This is the finished product, but to be clear it took some finessing of my attempt by Tim to get it to work. The big thing was that the Docker container asks questions about the custom domain and SSL certification to creating and environment file, so that had to be forced in the script with the line yes no |./ install. The other thing is the test to make sure the container is running until [ "`/usr/bin/docker inspect -f {{.State.Running}} azuracast_web`"=="true" ]; do needs the name of the application for that Docker instance, which is azuracast_web, so that was another thing Tim helped me figure out.

That said, I can see how creating these one-click installer can be pretty do-able with the right container, which is pretty awesome. Even better, it is not necessarily limited to us creating these manifests, as Tony Hirst demonstrated with his Jupyter Notebook work, anyone can do it and share appropriating for others to use, where or not it is in our marketplace. So, all that said, I finally have my first attempt at an installer for Reclaim Cloud under my belt.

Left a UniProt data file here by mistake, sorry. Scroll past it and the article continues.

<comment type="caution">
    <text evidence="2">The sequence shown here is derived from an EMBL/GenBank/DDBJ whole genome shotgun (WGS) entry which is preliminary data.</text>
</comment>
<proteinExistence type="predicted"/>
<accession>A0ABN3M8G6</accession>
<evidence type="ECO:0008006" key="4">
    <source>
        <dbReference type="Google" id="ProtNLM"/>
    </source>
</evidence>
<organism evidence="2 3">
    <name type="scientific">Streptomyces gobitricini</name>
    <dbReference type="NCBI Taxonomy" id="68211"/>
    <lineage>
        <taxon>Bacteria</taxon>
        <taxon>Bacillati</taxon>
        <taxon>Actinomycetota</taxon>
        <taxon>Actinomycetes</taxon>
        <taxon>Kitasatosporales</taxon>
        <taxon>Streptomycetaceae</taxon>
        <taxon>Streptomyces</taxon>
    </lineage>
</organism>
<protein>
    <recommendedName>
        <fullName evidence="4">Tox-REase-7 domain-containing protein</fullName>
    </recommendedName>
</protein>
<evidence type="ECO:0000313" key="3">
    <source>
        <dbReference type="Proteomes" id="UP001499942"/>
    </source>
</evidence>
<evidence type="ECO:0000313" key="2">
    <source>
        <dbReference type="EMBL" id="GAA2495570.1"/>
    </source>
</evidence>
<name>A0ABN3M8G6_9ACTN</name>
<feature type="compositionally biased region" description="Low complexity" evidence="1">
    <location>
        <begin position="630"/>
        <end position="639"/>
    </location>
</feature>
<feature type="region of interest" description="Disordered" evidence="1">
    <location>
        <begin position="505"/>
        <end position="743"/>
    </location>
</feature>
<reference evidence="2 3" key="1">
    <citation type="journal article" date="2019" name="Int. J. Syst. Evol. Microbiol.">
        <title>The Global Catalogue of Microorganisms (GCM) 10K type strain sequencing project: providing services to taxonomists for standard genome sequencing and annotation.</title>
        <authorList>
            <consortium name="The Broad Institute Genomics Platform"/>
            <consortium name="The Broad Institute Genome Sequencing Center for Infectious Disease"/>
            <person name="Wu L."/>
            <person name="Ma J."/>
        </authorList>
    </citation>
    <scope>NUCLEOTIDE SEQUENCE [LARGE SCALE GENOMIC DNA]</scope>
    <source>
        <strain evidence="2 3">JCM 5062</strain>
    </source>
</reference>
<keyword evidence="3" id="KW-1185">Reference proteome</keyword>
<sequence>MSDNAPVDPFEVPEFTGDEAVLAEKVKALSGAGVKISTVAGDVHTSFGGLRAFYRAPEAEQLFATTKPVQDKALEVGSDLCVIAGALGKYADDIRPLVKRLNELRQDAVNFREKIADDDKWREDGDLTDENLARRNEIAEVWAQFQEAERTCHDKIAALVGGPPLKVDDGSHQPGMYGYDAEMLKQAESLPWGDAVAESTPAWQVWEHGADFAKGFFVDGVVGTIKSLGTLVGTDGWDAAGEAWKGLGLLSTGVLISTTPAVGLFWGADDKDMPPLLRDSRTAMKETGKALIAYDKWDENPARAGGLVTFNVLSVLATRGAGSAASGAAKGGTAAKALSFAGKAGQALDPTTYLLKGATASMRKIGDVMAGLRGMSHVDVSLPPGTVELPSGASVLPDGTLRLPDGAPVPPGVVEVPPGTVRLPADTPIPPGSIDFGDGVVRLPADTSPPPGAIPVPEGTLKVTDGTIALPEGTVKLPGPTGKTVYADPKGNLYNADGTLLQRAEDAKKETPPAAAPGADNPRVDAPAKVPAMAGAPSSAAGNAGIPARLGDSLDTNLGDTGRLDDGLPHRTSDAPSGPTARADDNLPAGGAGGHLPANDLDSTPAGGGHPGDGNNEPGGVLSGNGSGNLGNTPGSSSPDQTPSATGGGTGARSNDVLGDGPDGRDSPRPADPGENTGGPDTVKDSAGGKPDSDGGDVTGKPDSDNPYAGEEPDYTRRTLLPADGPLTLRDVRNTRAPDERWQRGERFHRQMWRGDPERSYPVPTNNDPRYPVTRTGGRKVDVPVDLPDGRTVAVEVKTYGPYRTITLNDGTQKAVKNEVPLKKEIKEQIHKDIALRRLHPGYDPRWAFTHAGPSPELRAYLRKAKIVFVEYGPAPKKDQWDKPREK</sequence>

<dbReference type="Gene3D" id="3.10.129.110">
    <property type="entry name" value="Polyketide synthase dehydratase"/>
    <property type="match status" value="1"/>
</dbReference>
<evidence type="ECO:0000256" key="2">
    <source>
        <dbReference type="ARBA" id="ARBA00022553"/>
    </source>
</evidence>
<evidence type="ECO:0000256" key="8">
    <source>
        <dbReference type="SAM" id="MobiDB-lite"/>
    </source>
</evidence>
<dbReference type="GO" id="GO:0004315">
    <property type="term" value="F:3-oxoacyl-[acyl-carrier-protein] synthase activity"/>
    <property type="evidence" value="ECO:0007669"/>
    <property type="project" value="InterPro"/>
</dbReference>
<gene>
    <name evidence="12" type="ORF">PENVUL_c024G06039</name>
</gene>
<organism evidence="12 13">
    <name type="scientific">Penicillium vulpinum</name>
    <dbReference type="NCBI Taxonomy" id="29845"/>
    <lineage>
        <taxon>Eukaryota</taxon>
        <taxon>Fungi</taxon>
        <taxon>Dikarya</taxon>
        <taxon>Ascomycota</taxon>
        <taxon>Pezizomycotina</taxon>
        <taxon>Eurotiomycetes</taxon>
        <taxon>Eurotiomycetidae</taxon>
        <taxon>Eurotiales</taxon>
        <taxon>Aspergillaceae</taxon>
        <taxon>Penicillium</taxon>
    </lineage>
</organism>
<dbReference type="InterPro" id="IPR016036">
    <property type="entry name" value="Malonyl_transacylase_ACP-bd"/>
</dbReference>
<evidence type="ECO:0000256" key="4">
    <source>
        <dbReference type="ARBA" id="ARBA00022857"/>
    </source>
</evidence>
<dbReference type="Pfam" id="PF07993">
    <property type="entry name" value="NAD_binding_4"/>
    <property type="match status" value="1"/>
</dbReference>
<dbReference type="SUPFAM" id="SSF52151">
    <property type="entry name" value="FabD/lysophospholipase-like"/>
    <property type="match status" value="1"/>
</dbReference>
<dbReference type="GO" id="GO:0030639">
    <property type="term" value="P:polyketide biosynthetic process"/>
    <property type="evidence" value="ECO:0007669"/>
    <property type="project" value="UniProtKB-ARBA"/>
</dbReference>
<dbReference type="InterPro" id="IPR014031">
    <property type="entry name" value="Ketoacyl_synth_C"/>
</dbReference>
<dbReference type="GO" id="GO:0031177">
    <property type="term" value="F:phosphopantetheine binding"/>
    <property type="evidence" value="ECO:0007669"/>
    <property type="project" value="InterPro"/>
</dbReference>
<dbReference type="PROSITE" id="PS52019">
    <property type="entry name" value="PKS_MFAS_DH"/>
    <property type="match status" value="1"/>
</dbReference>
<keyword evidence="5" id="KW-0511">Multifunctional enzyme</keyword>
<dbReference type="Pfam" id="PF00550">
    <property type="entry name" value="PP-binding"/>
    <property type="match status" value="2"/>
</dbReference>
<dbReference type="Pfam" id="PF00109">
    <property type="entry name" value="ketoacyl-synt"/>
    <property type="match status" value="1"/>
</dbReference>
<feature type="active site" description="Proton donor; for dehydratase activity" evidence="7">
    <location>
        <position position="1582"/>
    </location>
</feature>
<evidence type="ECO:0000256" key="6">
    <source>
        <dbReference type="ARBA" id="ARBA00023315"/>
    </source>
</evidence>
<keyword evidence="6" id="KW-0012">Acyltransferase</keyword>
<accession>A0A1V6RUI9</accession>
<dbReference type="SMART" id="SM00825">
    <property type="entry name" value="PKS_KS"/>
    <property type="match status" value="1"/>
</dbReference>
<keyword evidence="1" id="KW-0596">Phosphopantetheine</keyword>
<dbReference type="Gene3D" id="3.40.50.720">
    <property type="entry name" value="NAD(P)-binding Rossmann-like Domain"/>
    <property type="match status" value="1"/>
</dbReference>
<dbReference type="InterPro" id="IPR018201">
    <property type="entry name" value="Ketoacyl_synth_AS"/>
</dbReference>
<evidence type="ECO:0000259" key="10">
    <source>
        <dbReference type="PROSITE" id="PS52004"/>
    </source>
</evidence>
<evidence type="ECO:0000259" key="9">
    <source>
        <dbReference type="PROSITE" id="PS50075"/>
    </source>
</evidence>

Reclaim Radio

Reclaim Radio in the wild

This has been a long time coming. More than a month ago we were imagining how cool it would be to have a space where we could play music like we did in the office, all the while I was playing on ds106radio. There is no reason why ds106radio cannot be the default, but it can get busy and we wanted to think of it as a focused Reclaim Hosting radio station for listening (if you want) while you work. What’s more, we were fans of how Taylor Jadin just up and created his own radio station.

I played with setting up the open source radio broadcasting software Azuracast on Digital Ocean a few weeks back, but soon after that Reclaim Cloud took over my life. I put the project on hold for  a while, but last week before I got an instance of Azuracast up and running in a Docker container on Reclaim Cloud using Docker Engine and a few choice commands. It was quite easy, and I will document the installation process in another post shortly. And if all goes to plan, I hope to have a one-click application installer for Reclaim Cloud, but I may just be dreaming that part of this post.

I still have a bit to do in terms of making sure everyone else at Reclaim has access, figuring out uploading music, and then documenting how to live broadcast, upload music, create playlists, etc. So it’s still early days yet, but the software is impressive, and if I can get everything figured out this week I may even reach out to the ds106radio hippies and see if a move to Azuracast might make some sense in the near future.

Reclaim On the Radio